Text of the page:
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Bob R.

Of particular interest to me (as a member of the Portland Streetcar CAC), is how the proposals weave the streetcar directly though the property, in what amounts to an extension (at least visually) of the diagonal route the streetcar follows through the PSU urban center.

Such a route would not only be aesthetically interesting, but would be practical, reducing the current single-track bottleneck and tight turns in that area.

The designers note in their blog post that the decision to route one or two tracks through the site remains on the table, with designers leaning toward two tracks. It was a formal recommendation of the Portland Streetcar CAC awhile back that a two track alignment be adopted, for a variety of reasons.


Can someone confirm that those models were produced with a 3D printer?

Eric Cantona

i read somewhere an interview with Norman Foster where he said that the "gherkin" tower (30 st. mary axe) required significantly less steel than a building of similar size because of the egg form. it struck me at the time because, for the most part, when we think of sustainable buildings we usually think of systems design, recycled/local materials and direct energy usage. the notion of reducing material within the structural framework seems a logical outgrowth of that thinking.

i haven't read through the OSC material to see if that's been a primary consideration, but it would certainly add another layer of sustainability.


you misspelled "team".


Bob. thank you for your questions. The team is leaving two streetcar alignments on the table through the first phase. Each have their merits. The single track through the site, leaves a "little" more area for the plaza and other outdoor spaces, but still there is streetcar running through the site, so it is not like the outdoor spaces are unencumbered. Unlike the urban studies center this site has to also deal with an existing building on the sw corner - a three story historic building which squeezes the site in addition to the streetcar. The single track left where it is along SW Montgomery will take some "re-work" to eliminate the difficult crossings on SW 4th avenue, but could be unique in that it runs through a greenstreet. Images of a streetcar running through a bio-swale or meadow come to mind. Leaving the track on Montgomery also precludes it from being a "festival" street and shutting it down for events.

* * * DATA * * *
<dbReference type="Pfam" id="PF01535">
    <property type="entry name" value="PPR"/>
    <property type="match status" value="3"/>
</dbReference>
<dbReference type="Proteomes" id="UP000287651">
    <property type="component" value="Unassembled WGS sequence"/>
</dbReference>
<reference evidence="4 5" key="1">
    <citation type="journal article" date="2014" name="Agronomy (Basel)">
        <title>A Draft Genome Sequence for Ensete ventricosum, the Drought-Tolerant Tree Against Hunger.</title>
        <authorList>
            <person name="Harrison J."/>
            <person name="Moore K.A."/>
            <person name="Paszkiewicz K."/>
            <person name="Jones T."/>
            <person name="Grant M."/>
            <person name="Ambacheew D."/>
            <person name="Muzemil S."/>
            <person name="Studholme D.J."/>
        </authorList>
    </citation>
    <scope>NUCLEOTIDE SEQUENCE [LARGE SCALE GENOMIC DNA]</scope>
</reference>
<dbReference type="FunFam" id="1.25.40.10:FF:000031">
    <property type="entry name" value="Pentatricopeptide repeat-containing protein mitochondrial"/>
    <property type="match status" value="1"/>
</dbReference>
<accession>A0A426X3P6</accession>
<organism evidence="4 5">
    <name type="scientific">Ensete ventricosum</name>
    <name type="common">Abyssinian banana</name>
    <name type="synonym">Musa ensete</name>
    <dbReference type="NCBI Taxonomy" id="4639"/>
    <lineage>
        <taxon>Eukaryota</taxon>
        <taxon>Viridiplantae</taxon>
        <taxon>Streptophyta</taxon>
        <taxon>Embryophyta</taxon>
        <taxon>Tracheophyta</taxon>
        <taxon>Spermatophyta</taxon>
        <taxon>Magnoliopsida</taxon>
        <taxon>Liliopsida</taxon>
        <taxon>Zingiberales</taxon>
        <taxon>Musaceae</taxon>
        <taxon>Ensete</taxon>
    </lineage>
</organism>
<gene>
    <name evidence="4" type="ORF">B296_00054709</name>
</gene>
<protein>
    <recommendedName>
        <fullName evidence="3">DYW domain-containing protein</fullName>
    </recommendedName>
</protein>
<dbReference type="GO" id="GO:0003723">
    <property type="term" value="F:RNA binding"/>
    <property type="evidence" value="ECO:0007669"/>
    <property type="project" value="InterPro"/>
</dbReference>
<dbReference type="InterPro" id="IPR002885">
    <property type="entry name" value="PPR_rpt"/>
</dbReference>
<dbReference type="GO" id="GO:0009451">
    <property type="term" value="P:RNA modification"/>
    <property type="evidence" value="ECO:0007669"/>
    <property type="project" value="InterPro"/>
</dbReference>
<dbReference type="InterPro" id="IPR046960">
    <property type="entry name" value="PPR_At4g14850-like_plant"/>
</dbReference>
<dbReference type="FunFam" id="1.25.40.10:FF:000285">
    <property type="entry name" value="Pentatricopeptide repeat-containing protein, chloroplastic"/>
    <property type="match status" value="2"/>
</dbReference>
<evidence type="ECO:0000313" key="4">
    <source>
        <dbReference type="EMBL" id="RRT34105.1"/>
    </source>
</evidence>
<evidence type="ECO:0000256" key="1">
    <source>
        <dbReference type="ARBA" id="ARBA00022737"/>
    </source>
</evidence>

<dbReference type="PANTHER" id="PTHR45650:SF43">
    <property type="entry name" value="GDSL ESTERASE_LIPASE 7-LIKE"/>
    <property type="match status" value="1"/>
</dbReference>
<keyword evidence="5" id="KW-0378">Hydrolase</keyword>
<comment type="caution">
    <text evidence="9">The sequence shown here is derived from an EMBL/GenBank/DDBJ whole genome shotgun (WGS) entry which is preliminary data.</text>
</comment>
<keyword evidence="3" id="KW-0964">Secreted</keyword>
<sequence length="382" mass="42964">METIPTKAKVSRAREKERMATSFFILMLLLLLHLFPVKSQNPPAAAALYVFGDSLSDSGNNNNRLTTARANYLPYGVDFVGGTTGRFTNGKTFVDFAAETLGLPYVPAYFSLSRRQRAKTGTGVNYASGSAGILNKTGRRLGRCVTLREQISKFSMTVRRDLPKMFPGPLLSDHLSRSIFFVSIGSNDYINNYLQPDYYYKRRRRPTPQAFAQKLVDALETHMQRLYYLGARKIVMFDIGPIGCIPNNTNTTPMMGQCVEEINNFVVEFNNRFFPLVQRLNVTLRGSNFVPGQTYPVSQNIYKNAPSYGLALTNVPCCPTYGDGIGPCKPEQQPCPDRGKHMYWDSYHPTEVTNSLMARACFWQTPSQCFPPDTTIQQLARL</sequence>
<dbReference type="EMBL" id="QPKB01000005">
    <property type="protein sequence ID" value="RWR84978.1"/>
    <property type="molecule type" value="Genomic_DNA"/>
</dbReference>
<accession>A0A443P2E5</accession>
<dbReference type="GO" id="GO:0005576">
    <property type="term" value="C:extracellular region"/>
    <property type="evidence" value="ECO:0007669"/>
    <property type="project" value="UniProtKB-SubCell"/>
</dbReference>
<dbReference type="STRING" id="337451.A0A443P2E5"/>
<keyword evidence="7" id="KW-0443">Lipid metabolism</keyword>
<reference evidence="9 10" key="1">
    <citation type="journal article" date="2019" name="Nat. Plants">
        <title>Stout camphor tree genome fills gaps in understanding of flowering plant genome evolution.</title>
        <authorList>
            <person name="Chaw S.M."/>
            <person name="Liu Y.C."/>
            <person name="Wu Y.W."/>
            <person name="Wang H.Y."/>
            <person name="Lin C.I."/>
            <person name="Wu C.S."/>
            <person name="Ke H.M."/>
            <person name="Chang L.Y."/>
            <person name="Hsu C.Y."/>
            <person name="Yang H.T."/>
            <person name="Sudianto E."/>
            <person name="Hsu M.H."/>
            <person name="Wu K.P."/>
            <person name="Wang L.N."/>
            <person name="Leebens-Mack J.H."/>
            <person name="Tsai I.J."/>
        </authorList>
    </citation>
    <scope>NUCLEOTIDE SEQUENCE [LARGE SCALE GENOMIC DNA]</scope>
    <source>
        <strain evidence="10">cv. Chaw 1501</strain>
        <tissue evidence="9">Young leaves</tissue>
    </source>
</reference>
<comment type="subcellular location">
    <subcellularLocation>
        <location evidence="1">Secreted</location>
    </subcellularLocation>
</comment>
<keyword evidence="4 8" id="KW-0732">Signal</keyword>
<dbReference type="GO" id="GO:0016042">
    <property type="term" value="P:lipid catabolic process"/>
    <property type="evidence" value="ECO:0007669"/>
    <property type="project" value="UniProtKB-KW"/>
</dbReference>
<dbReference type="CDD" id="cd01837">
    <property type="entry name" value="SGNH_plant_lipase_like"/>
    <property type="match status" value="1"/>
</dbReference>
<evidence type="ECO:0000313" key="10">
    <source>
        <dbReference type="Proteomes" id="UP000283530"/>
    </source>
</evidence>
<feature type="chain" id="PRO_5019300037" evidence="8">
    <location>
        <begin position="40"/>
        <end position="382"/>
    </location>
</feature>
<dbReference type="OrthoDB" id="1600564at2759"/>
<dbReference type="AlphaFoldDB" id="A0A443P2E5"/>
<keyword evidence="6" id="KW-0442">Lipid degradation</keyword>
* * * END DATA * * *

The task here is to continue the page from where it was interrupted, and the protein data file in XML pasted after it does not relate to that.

The two tracks through the site frees up SW Montgomery to develop over time as a pedestrian street, while it puts the burden of the streetcar in front of the building. Not a place for large plazas as it is, but certainly makes the plaza to the south of the project more a transit stop and the plazas more a series of pocket parks.

The team will evaluate each option, but in the meantime make certain the design works with either as the details are worked through.


Hi Gerrrg. Those models were made with a laser cutter. Basically they show little skin treatment, but more of the floorplates - they are crude but quick. They obviously look better at oblique angles. With the torque of the form, it is difficult to skin, so for the time being we elected to genereate quick models using floorplates alone. more to come with the complexity of the model as we hone in on a design.


A couple benefits we are finding with the structure given the form. One, it brings the columns to perimeter and not in the way for space planning. The form is in harmony, as the plates twist, so does the skin, and so does the structure. The engineers are developing the columns to work as both gravity and lateral, which will eliminate the need for additional shear elements at the interior or clumsy brace frames. We hope this will prove to be material cutting in that the perimeter structure will do double duty. As for the construction of the bones of the building, that is something the contractor is evaluating. The Gherkin is a great example of reduction of systems, by both integration and simplicity.

please check in with the project blog to get answers, and to stay up to date with the developments. The team wants to continue to present transparency to the design and development - there is a lot for us all to gain by tackling this study.